The Maldivian Sea Turtle Conservation Program - This government-endorsed initiative first sees Marine Savers working with local islanders to encourage turtle nest protection. The majority are released straight away with any weak or deformed hatchlings taken back to Kuda Huraa’s Hatchling Rehabilitation Centre to improve their chance of survival in the wild. Some are released with GPS tags to assist with migration and population research. In addition, the launch of the Sea Turtle Morpho Evolution Project at Kuda Huraa in 2017 uses facial recognition software to chart a turtle’s evolution via its unique facial scales and scutes.
Turtle Rehabilitation Centre - Marine Savers take in injured turtles from all over the Maldives for rehabilitation. Some have been hit by boat propellers; many have buoyancy issues or have ingested plastic; most have been entangled in discarded "ghost" fishing nets. Thanks to generous donations from guests, the Rehab Centre has successfully rehabilitated and released 155 sea turtles back to the wild. Highlights of a decade of work include the creation of two sea-based pools to provide a larger space for turtle rehab; the fitting of the Maldives’ first prosthetic turtle flippers; the discovery of "Indra," a very rare turtle – thought to be a green-hawksbill hybrid – displaying green turtle head features and a hawksbill turtle’s scale shape and serrated carapace; and the historic "Flying Turtles" initiative (permanent overseas rehoming for turtles unable be released into the wild).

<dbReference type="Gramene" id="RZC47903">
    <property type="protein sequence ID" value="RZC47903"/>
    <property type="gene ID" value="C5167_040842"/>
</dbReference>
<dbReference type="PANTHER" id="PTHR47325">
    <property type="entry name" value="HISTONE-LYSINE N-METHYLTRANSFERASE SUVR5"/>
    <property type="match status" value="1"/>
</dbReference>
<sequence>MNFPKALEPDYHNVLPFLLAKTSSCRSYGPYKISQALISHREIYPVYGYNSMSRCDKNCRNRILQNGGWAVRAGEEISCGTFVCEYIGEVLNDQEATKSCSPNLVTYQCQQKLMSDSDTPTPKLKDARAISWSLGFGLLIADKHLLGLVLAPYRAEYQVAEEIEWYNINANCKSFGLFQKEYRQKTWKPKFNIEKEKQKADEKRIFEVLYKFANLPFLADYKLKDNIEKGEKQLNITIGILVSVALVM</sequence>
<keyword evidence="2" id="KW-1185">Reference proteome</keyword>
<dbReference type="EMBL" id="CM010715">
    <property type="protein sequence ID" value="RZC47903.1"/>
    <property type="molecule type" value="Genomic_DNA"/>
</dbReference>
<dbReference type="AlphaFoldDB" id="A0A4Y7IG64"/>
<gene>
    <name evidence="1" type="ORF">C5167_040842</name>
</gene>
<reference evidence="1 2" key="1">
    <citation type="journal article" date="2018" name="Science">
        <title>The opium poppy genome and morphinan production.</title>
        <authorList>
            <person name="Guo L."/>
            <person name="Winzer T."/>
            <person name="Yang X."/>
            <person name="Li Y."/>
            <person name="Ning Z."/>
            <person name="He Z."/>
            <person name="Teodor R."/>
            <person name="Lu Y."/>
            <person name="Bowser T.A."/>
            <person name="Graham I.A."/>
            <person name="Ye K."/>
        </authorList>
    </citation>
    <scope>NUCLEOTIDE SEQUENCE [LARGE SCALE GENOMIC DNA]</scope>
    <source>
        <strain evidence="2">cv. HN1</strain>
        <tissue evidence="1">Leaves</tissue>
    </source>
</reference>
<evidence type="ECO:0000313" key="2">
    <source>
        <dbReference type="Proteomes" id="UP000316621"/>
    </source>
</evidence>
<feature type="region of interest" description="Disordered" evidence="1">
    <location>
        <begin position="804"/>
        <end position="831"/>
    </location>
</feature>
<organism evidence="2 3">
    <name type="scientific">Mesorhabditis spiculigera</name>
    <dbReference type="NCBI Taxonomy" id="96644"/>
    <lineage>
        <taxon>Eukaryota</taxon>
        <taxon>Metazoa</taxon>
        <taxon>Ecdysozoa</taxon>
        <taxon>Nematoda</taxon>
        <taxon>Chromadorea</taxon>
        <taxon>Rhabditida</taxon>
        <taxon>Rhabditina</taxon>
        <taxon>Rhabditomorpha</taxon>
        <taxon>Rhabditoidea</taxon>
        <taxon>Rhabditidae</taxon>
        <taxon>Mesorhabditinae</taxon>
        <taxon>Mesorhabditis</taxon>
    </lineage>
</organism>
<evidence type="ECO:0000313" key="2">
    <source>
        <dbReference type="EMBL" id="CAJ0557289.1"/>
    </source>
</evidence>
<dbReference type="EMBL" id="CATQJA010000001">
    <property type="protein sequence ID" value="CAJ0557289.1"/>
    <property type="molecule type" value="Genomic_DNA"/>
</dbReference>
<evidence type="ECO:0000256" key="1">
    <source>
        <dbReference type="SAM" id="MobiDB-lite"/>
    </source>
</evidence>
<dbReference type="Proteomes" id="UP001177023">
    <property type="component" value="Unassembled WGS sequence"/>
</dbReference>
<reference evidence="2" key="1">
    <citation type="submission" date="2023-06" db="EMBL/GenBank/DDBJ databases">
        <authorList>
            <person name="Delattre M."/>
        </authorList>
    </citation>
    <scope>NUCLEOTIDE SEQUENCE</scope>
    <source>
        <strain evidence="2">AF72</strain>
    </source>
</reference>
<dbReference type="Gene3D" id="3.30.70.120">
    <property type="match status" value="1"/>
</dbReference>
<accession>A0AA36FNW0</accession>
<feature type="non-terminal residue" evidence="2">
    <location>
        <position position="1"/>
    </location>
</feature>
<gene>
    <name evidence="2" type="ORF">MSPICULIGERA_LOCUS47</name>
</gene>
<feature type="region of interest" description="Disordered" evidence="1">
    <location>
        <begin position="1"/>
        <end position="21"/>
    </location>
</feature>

Reefscapers and Coral Propagation - In early 2000, in the wake of the 1997-1998 El Nino bleaching event, Thomas Le Berre, founder of Reefscapers, began challenging marine conservationists’ dismissal of coral propagating and artificial reefs, and approached Four Seasons Kuda Huraa about coral protection. The Resort was already experimenting with reef balls, and a pioneering partnership was born. Four Seasons Reefscapers project is now one of the most successful of its kind in the world, featuring the Indian Ocean’s largest mass of artificial reefs: more than 500,000 pieces of 40 species of coral transplanted onto 7,000 coral frames in the waters around Landaa Giraavaru and Kuda Huraa. The project is propelling further research into the strengthening of artificial reefs to withstand future bleaching events, and is developing a pioneering AI Catamaran, using robotics and artificial intelligence to improve monitoring efforts. Four Seasons guests can transplant their own reef and watch it grow via photo updates on the Marine Savers website.